Ethics and the Internet

Nathaniel Centre Staff
Issue 6, April 2002

On February 22, 2002, the Pontifical Council for Social Communications released a document entitled "Ethics in Internet". A summary of this article is presented below.

The internet is the latest and in many respects most powerful in a line of media that have progressively eliminated time and space as obstacles to communication. The fundamental ethical principle is whether the internet is contributing to the integral development of persons.

The common good provides a second basic principle. Solidarity is the virtue that disposes people to protect and promote the common good. The internet can be used to break down the isolation of individuals and groups or to deepen it. It lends itself equally well to active participation and to passive absorption into a 'narcissistic, self-referential world of stimuli with near-narcotic effects'. It will help make every person everywhere 'a partner in the business of the human race' only if used in the light of clear, sound ethical principles. Already the internet has been used in aggressive ways.

To a great extent the new internet technology drives and supported globalisation by creating a situation in which commerce and communications are no longer bound by boundaries. Globalisation can increase wealth and foster development, but the benefits have not been evenly shared. Many people are experiencing globalisation as forced upon them.

A vision of the free exchange of information and ideas has played a praiseworthy part in the development of the internet but at the same time has supported a mindset opposed to any legitimate regulation. There are some who want the internet to be a place for every kind of expression and others who see it as a vehicle of untrammeled commercial activity.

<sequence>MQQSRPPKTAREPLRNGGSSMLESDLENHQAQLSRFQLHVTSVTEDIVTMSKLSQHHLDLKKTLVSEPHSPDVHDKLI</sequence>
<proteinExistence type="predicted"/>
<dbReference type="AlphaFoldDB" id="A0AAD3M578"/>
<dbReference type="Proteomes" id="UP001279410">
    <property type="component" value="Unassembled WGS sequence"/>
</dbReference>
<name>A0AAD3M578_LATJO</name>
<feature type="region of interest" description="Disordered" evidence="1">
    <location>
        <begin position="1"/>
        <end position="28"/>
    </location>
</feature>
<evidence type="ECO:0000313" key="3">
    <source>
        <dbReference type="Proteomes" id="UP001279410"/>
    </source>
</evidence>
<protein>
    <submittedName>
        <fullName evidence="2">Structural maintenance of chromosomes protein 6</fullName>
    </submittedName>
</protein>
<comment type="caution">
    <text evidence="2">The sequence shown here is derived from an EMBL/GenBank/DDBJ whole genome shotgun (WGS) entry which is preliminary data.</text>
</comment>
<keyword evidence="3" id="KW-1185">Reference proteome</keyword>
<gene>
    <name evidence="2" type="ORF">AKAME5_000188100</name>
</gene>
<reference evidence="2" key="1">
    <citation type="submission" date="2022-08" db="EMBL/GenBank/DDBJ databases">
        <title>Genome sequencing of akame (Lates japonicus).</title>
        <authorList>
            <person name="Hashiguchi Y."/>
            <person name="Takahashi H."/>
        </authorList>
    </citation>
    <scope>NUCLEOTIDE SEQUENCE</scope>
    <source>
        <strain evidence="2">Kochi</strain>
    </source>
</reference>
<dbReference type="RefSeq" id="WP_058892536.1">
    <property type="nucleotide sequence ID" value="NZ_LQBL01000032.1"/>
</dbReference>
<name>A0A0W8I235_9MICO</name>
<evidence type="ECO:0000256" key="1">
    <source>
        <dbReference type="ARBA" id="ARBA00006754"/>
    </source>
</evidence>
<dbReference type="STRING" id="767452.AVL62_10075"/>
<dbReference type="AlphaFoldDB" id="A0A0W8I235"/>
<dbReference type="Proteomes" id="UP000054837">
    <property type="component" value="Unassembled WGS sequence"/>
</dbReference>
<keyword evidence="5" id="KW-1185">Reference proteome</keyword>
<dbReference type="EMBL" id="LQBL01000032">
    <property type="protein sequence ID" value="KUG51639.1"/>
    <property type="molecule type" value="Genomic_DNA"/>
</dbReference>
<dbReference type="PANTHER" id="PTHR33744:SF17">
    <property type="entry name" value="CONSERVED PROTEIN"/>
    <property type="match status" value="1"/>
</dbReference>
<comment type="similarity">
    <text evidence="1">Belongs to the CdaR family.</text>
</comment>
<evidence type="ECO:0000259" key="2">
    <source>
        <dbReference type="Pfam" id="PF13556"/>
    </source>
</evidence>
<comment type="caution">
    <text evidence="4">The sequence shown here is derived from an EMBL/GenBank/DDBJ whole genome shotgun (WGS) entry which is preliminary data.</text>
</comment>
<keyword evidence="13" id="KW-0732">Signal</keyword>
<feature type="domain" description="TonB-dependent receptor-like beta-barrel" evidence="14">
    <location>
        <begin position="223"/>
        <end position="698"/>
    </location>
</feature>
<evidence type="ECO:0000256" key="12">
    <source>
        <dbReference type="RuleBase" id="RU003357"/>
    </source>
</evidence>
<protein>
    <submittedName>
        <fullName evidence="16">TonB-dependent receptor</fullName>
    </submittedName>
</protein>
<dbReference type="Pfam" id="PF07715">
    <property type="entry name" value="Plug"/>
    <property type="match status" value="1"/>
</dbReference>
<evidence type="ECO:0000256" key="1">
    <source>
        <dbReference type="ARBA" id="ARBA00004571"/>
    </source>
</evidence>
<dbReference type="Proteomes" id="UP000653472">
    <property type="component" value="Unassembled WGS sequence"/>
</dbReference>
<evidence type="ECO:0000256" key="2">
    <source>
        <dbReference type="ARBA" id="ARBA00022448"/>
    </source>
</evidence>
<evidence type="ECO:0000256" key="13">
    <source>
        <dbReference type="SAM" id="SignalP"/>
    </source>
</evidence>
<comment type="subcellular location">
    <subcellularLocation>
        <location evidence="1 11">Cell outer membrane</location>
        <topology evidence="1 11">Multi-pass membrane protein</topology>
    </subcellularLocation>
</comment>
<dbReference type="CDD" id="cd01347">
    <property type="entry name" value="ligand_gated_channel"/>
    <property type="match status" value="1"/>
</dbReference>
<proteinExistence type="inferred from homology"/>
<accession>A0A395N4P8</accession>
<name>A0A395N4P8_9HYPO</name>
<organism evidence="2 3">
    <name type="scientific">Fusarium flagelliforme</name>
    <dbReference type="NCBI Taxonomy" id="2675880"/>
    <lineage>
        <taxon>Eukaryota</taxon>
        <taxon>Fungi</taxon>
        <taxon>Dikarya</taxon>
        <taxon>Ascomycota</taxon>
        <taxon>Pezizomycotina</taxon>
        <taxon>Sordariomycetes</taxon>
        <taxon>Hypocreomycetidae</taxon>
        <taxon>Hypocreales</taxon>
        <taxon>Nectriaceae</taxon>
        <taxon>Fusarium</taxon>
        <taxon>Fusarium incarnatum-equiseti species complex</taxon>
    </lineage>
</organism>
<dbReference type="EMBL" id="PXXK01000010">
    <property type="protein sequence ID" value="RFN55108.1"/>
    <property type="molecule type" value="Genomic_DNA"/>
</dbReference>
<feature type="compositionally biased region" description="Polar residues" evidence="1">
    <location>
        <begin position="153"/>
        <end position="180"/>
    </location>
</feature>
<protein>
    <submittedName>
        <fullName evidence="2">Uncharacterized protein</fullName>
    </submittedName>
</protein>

Economic competiveness and the round the clock nature of internet journalism can also contribute to sensationalism and rumour mongering. Honest internet journalism is essential to the common good. The setting of standards requires international cooperation.

Some Areas of Concern

  • How to make the internet accessible to financially disadvantaged groups – the digital divide, a new form of discrimination.
  • Protection of women's rights in regard to internet access and other aspects of the new information technology.
  • Encouraging freedom of expression and the free exchange of ideas.
  • Attempts by public authorities to manipulate people either by blocking access to the internet or by propaganda and misinformation.
  • Because the new technology can help instill cultural values, care must be taken to avoid cultural domination or imperialism. This applies particularly to Western secular culture.
  • The sheer overwhelming quantity of information on the internet, much of it unevaluated as to accuracy and relevance.
  • The medium's implications for psychological development and health need continued study.
  • Parents should supervise children's use.
  • The existence of laws against abuses such as pornography and fraud. Industry self-regulation is best and prior censorship should only be used in the very last extremity.
  • Protection of the privacy of law-abiding individuals and groups while allowing law enforcement officials to exercise surveillance over criminals and terrorists.
  • Protection of copyright and intellectual property rights without limiting access to material in the public domain.

The Catholic Church, along with other religious bodies, should have an active presence on the internet and be a partner in the public dialogue about its development. When based upon shared values rooted in the nature of the person, the intercultural dialogue made possible by the internet can be a 'privileged means for building the civilisation of love' and make an enormously valuable contribution to human life.

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